Handbook of Research on Transforming Mathematics Teacher Education in the Digital Age

Handbook of Research on Transforming Mathematics Teacher Education in the Digital Age

Margaret Niess (Oregon State University, USA), Shannon Driskell (University of Dayton, USA) and Karen Hollebrands (North Carolina State University, USA)
Release Date: April, 2016|Copyright: © 2016 |Pages: 679
ISBN13: 9781522501206|ISBN10: 1522501207|EISBN13: 9781522501213|DOI: 10.4018/978-1-5225-0120-6


The digital age provides ample opportunities for enhanced learning experiences for students; however, it can also present challenges for educators who must adapt to and implement new technologies in the classroom.

The Handbook of Research on Transforming Mathematics Teacher Education in the Digital Age is a critical reference source featuring the latest research on the development of educators’ knowledge for the integration of technologies to improve classroom instruction. Investigating emerging pedagogies for preservice and in-service teachers, this publication is ideal for professionals, researchers, and educational designers interested in the implementation of technology in the mathematics classroom.

Topics Covered

The many academic areas covered in this publication include, but are not limited to:

  • Digital Instructional Materials
  • Distance Technologies
  • Formative Assessment
  • Inquiry-Based Games
  • Online Animation Platforms
  • Online Discussion Blogs
  • TPACK Framework

Reviews and Testimonials

Researchers and practitioners of mathematics education explain how instructors of mathematics teachers must and can think beyond their own backgrounds in order to incorporate current and emerging technologies into their efforts to prepare students to teach mathematics. Their topics include design and implementation principles for dynamic interactive mathematics technologies, documenting a developing vision of teaching mathematics with technology, prospective teachers incorporating technology in mathematics lesson plans, designing elementary mathematics games using effective mathematics teaching practices, and a reconstructed conception of learner engagement in technology-rich online learning environments.

– ProtoView Reviews

This well-researched and presented volume, aimed at teacher educators and K-12 administrators responsible for professional development, is highly recommended for all academic libraries supporting teacher education programs, graduate students, and faculty

– Rosanne M. Cordell, Librarian and head of reference, Indiana University South Bend, for American Reference Books Annual

Table of Contents and List of Contributors

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Author(s)/Editor(s) Biography

Margaret (Maggie) L. Niess is Professor Emeritus of Mathematics Education at Oregon State University. Her research focuses on integrating technology in teaching science and mathematics and the knowledge teachers require for integrating technologies in their teaching –TPACK. She has authored multiple peer-reviewed journals and chapters including multiple teacher preparation books. She directed the design, implementation, and evaluation of an online Master of Science program for K-12 mathematics and science teachers with an interdisciplinary science, mathematics, and technology emphasis. Her research from this program explores the effectiveness of social metacognitive constructivist learning trajectory in online graduate coursework. She is an editor of an upcoming IGI Handbook of Research on Teacher Education in the Digital Age. She has chaired multiple committees for the Association of Mathematics Teacher Educators (AMTE), currently serves as chair for the American Educational Research Association’s SIG-TACTL (Technology as a Change Agent in Teaching and Learning.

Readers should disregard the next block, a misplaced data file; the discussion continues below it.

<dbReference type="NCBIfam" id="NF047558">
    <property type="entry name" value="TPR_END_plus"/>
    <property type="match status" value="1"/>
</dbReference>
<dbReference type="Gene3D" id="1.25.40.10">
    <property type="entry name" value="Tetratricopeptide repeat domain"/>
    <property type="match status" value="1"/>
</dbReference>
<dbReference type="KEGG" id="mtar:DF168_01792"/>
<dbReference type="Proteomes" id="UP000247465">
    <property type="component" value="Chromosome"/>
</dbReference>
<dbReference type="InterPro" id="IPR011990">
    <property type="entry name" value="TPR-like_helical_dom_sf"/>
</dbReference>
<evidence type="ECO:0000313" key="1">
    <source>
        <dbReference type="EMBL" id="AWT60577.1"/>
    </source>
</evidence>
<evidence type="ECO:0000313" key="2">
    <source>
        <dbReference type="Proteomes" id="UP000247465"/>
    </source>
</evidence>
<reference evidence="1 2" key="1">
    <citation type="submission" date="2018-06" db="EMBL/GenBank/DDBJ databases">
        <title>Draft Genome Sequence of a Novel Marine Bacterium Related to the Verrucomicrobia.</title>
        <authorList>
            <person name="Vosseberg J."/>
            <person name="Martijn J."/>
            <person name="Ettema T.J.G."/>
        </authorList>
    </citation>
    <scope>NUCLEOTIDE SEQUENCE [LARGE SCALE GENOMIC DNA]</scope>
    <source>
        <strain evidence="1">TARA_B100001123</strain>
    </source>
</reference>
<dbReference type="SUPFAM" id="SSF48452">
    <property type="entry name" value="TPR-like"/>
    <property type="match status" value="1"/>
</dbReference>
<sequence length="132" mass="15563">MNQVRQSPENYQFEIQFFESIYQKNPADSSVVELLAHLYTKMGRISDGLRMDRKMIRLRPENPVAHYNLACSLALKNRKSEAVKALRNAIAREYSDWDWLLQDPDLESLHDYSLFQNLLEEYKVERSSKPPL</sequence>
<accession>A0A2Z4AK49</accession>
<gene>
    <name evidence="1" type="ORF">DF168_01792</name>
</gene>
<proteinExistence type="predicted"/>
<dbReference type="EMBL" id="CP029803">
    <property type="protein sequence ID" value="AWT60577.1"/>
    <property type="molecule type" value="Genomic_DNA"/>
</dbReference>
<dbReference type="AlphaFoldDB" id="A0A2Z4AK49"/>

Shannon Driskell is a Professor of Mathematics Education in the Department of Mathematics at the University of Dayton. She received her PhD from the University of Virginia after serving as a high school mathematics teacher in Ohio and as a middle school mathematics teacher in North Carolina. She teaches undergraduate and graduate mathematics content courses for preservice and inservice teachers. She has been a member of the Association of Mathematics Teacher Educators (AMTE) technology committee and multiple conference program committees, and served as Program Committee Chair of the AMTE Eighteenth Annual Conference in 2014. Her research focuses on the use of technology to support teaching and learning of mathematics, mathematical content knowledge for teaching, Technological Pedagogical Content Knowledge (TPACK), and teacher professional development.

Karen Hollebrands is Professor of Mathematics Education at North Carolina State University where she teaches undergraduate and graduate courses in mathematics education. Her research focuses on the use of technology in the teaching and learning of mathematics, with a particular emphasis on geometry and dynamic geometry software programs. She has authored multiple peer-reviewed journal articles and book chapters and co-edited several books focused on the use of technology in the teaching and learning of mathematics. For more than ten years, she has received funding to support projects to create and disseminate curricula materials for preparing teachers to teach mathematics with technology. In addition, she has served on and chaired committees for the National Council of Teachers of Mathematics, the Association of Mathematics Teacher Educators, and the Psychology of Mathematics Education - North America Chapter.